“Job training empowers people to realize their dreams and improve their lives.” – Sylvia Mathews Burwell
Have you done a skills appraisal and decided that it’s time to study some more?
There were 140,000 mature students in the UK in 2017. Plenty of people are going back to school to gain new skills, change careers, or get ahead in their current job. But before you go back to your studies, you’ll need to plan everything out, choose where you’re going to study, apply, and work out exactly how you’re going to pay for it.
So how much does it cost to go back to school and what funding is there for mature students?
Continuing education includes training for those who are working and haven’t been to school in a while. Generally, it covers those who start their undergraduate degree course over the age of 21. The definition could also be extended to those who’ve had a gap of over two years in their education. That said, there’s nothing to stop those going back to school.
Most tuition fees at UK universities are comparable. (Source: InspiredImages)
Continuing education comes at a cost. There’s a lot more financial support available for those who remain in education than for those who go into work and come back to their studies later in life. This is why you need to carefully research how you’re going to pay for your studies.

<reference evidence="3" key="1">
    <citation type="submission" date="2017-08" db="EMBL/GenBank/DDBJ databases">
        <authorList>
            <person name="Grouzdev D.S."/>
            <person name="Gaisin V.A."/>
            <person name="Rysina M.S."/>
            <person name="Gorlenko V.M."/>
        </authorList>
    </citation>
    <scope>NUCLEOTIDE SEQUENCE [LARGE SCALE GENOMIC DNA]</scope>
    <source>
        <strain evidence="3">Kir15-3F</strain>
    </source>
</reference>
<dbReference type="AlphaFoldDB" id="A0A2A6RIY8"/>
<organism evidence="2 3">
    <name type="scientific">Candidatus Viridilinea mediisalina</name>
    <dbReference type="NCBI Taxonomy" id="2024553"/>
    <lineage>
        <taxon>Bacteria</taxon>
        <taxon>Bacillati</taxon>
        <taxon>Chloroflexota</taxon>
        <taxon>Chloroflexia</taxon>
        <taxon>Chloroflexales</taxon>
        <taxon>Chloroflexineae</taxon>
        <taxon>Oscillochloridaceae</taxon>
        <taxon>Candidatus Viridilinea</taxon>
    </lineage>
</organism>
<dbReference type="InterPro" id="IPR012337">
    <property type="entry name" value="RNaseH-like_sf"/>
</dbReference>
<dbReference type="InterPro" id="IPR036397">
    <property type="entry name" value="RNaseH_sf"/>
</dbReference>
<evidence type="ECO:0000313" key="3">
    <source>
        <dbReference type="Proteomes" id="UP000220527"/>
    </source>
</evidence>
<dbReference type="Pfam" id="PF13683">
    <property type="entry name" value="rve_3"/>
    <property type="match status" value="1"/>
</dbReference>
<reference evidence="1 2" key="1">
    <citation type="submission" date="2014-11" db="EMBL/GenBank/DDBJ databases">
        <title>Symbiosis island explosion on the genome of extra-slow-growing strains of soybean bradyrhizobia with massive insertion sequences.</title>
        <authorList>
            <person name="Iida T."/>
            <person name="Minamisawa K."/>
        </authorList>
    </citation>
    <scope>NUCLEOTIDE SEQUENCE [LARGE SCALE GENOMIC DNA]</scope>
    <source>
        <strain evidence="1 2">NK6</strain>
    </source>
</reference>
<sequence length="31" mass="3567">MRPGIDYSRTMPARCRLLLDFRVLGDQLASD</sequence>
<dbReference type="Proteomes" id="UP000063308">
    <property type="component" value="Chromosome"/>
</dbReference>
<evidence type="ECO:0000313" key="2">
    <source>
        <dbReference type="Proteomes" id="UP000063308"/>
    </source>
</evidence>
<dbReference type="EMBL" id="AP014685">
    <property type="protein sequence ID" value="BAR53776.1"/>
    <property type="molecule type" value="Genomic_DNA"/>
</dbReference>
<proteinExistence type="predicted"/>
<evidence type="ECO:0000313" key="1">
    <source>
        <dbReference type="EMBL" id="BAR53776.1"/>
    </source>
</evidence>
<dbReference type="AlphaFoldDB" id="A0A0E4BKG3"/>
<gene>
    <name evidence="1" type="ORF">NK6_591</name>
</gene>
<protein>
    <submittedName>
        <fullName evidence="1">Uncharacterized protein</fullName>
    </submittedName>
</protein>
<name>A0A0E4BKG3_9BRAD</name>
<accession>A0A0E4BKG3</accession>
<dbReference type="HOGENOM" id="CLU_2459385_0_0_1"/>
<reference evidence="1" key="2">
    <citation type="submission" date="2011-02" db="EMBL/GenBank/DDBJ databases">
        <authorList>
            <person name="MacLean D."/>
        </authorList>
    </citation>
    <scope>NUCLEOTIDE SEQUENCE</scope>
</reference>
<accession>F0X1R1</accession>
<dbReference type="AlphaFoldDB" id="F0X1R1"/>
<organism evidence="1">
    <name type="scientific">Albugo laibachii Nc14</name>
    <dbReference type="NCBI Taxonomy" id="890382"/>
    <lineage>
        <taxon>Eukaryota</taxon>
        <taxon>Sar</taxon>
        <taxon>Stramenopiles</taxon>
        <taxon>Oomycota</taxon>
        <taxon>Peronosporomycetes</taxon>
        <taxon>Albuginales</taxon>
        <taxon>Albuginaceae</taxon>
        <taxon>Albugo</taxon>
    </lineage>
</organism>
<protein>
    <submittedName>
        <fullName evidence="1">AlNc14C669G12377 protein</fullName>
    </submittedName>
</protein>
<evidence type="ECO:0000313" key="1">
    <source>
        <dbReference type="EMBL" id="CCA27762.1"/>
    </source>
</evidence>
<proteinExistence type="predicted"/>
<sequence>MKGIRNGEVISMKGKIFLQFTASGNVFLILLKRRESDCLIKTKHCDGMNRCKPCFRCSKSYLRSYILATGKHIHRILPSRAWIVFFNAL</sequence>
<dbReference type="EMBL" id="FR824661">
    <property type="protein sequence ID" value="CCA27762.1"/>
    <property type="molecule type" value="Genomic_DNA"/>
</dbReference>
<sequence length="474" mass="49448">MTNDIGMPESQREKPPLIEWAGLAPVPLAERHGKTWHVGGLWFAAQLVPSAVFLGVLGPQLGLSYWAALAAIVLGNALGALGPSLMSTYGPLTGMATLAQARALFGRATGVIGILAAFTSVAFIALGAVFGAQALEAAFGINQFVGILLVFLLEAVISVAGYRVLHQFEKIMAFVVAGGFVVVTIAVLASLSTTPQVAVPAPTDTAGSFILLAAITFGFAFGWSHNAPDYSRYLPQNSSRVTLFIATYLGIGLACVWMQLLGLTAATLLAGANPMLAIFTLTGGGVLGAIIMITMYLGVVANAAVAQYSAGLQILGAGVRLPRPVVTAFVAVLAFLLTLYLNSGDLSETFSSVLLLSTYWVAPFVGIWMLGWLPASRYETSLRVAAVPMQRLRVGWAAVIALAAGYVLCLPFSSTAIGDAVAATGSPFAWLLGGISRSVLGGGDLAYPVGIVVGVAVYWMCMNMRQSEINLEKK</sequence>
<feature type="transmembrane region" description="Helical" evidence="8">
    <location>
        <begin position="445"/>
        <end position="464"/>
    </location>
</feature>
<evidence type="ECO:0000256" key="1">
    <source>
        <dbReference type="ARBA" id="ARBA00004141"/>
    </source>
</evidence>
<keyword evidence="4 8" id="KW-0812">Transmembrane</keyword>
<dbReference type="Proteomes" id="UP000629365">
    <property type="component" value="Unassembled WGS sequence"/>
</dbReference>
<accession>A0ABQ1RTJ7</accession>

That said, you’ll pay the same tuition fees as any other student. In the UK, tuition fees for undergraduates are capped at £9,250 per year. 76% of institutions charge the full amount so this is effectively what you can expect to pay for tuition. It costs even more if you’re not a UK or EU student so you might want to avoid any nasty surprises.
There are also other types of training and lifelong learning available for those who don’t fancy going to university. There are also shorter courses at university available. You mightn’t need to study for 3 or 4 years to get ahead in your career. That said, there are also private institutions that can cost even more than a degree! As you’ll have understood, it depends where you go, what you study, and how long you go for.